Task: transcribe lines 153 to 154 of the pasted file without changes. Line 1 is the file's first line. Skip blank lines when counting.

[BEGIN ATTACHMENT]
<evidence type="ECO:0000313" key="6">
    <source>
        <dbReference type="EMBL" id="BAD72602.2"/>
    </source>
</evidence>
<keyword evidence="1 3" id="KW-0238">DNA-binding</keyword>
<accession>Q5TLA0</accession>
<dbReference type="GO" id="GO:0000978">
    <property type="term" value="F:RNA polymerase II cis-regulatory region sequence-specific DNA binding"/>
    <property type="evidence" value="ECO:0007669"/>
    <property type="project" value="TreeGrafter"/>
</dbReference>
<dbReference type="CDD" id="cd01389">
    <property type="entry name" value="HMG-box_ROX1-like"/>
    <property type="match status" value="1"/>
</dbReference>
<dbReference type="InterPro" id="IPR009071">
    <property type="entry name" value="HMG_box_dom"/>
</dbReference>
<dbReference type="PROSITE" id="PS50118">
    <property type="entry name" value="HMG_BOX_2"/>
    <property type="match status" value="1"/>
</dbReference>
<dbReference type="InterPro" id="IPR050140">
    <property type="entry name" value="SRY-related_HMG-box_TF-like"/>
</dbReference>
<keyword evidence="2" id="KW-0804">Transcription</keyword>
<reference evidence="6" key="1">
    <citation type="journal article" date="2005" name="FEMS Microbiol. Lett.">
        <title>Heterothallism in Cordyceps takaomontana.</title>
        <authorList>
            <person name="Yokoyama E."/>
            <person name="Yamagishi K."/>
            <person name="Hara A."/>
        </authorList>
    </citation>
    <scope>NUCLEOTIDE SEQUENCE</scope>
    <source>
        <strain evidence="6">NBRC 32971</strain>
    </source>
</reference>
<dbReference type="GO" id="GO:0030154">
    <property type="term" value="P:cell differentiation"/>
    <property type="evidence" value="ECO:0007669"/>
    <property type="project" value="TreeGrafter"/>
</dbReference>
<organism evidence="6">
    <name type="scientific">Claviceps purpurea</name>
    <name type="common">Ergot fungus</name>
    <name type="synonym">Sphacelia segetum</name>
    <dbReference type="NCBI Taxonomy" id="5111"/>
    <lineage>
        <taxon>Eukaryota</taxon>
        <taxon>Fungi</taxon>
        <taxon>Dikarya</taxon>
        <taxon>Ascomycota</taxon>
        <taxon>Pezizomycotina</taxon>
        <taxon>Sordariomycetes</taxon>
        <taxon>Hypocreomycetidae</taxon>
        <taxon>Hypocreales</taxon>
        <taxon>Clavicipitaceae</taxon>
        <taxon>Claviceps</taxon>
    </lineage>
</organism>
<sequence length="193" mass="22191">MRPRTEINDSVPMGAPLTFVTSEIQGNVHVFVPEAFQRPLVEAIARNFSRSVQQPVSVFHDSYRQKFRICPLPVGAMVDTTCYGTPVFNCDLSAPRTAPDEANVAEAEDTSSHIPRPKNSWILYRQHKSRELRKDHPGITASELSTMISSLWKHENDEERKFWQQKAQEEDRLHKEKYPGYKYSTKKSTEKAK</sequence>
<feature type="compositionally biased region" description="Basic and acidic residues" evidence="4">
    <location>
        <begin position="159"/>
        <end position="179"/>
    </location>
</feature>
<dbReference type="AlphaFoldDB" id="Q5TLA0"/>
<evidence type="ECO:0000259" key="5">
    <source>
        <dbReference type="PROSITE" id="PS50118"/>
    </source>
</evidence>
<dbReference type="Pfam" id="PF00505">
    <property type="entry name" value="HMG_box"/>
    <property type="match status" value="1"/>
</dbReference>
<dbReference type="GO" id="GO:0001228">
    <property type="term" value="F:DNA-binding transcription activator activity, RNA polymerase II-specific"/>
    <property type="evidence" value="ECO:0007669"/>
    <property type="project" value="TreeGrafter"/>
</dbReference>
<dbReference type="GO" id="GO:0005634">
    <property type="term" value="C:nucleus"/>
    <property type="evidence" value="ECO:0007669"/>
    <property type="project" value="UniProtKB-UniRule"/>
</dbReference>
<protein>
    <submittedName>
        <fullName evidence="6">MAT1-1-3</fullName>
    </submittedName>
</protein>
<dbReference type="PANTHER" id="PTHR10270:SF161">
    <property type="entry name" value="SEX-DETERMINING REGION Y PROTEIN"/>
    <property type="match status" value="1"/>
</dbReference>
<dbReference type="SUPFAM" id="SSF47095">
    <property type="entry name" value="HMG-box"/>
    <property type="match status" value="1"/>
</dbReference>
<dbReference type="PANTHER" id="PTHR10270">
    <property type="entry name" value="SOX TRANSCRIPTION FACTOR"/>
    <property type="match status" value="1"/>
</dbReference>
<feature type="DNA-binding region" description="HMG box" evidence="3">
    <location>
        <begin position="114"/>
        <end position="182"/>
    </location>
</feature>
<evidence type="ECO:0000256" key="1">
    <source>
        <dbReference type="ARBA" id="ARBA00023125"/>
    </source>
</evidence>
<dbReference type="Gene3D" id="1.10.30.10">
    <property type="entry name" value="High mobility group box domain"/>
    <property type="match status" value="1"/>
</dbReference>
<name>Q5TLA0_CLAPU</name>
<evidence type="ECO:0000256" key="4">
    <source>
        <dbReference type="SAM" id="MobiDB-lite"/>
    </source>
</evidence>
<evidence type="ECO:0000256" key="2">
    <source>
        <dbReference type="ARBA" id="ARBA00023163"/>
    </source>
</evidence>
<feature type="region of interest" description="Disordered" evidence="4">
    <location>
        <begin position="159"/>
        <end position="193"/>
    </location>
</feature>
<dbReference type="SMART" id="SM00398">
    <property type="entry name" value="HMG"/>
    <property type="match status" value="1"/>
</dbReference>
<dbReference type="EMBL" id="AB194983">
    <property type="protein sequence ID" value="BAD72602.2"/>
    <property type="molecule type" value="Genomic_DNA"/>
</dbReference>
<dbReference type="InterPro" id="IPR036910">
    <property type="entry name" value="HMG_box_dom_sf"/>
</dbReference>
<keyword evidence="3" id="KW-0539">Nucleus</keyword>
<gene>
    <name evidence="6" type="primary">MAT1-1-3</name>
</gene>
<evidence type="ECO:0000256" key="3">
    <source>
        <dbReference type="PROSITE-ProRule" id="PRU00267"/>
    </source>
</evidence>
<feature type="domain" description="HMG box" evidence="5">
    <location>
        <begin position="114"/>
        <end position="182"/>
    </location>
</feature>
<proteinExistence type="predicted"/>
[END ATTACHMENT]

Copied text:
<gene>
    <name evidence="6" type="primary">MAT1-1-3</name>